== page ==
Numeric literals in other than base 10 - was Annoying octal notation

Piet van Oostrum piet at cs.uu.nl
Thu Aug 27 21:26:04 CEST 2009


>>>>> Mensanator <mensanator at aol.com> (M) wrote:

>M> On Aug 26, 4:59 pm, Piet van Oostrum <p... at cs.uu.nl> wrote:
>>> >>>>> Mensanator <mensana... at aol.com> (M) wrote:
>>> >M> That's my point. Since the common usage of "binary" is for
>>> >M> Standard Positional Number System of Radix 2, it follows
>>> >M> that "unary" is the common usage for Standard Positional
>>> >M> Number System of Radix 1. That's VERY confusing since such
>>> >M> a system is undefined. Remember, common usage does not
>>> >M> necessarily properly define things. Saying simply "unary"
>>> >M> sounds like you're extending common usage beyond its proper
>>> >M> boundaries.
>>> 
>>> But the customary meaning of `unary' is the tally system, as a radix
>>> system wouldn't make sense. I don't know when this term came into use
>>> but I have known it for a long time.

>M> Ok, I'll accept that and in the same breath say such common usage
>M> is stupid. I, for one, have never heard such usage and would never
>M> use "unary" in the same breath as "decimal, octal, binary" even if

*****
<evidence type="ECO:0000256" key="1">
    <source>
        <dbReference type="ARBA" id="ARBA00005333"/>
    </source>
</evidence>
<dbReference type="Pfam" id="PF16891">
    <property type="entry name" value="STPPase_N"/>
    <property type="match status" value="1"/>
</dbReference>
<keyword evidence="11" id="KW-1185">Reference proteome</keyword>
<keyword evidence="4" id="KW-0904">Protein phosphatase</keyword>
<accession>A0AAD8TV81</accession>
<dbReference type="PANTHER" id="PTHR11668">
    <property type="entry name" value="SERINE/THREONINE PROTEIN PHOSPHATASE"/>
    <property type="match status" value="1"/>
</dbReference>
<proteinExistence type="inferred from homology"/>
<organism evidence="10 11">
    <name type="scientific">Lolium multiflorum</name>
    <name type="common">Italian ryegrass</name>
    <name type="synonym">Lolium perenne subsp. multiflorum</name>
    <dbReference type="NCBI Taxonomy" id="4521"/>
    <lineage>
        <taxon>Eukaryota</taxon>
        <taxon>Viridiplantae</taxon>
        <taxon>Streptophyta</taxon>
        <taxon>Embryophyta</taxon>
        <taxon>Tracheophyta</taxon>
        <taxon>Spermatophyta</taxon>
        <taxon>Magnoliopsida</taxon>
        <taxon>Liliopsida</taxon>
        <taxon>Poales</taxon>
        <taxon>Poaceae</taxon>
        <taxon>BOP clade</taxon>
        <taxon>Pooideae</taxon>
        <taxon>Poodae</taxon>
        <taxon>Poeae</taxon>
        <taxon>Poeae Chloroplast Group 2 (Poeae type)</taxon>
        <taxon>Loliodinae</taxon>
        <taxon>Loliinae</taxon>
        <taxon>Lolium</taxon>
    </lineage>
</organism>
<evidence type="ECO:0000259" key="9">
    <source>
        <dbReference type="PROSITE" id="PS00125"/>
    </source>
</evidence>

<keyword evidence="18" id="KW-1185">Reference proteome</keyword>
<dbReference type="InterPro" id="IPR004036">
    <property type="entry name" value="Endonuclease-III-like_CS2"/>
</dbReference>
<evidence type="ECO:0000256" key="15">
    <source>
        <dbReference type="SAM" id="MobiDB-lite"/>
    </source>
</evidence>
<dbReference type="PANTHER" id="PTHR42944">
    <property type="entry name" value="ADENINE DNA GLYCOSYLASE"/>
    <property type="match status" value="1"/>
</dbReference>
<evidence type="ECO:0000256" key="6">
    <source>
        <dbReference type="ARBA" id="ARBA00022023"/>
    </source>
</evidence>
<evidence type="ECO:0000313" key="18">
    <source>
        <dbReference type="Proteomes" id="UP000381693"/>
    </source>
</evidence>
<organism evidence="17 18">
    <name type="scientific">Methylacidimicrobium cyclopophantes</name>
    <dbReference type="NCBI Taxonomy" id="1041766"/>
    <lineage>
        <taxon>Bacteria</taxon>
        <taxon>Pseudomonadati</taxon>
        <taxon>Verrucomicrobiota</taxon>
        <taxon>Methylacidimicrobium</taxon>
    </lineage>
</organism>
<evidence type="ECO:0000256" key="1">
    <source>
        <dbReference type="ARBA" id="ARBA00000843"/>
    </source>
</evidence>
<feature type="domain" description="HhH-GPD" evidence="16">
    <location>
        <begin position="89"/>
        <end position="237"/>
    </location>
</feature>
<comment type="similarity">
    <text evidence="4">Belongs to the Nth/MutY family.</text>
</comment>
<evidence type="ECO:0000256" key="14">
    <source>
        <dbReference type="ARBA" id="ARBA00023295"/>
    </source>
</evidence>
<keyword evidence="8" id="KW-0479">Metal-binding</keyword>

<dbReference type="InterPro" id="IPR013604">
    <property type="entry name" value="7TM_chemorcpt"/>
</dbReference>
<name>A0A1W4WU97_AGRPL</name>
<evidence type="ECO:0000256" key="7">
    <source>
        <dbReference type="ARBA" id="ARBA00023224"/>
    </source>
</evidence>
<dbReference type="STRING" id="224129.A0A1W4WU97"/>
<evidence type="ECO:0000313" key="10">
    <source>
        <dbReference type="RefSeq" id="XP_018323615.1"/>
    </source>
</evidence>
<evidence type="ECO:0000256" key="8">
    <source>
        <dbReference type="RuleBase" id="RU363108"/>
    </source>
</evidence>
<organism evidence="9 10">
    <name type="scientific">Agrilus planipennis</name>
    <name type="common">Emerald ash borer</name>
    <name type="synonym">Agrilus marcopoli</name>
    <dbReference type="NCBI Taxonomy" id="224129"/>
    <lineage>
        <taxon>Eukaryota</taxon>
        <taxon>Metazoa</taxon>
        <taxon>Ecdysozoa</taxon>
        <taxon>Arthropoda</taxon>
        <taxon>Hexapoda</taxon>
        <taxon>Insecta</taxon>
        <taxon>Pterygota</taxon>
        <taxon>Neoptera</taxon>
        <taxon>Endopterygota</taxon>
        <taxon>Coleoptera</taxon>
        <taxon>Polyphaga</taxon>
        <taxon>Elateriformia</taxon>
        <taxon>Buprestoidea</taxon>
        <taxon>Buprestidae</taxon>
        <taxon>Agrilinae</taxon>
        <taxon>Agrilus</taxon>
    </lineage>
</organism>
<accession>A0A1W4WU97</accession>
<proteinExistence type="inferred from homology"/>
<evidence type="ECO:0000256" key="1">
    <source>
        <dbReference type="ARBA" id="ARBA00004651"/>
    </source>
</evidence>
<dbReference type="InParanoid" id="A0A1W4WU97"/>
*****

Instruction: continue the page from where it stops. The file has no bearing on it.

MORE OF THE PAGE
>M> I had.

As I see it, unary just means that there is one symbol. Binary just
means that there are two symbols, etc.

With unary, the only sensible numerical interpretation is to count the
number of occurrences of that symbol, or if you also want to have the
number 0, the number of occurrences - 1.

With binary and higher you can come up with more numerical
interpretations but the most efficient one is the radix interpretation
(for different values of `efficient'). I doubt that there are many other
interpretations that you can call sensible. Therefore we immediately
think of a radix system when we talk about binary, octal, decimal etc.
But the word `binary' itself doesn't imply that.
-- 
Piet van Oostrum <piet at cs.uu.nl>
URL: http://pietvanoostrum.com [PGP 8DAE142BE17999C4]
Private email: piet at vanoostrum.org



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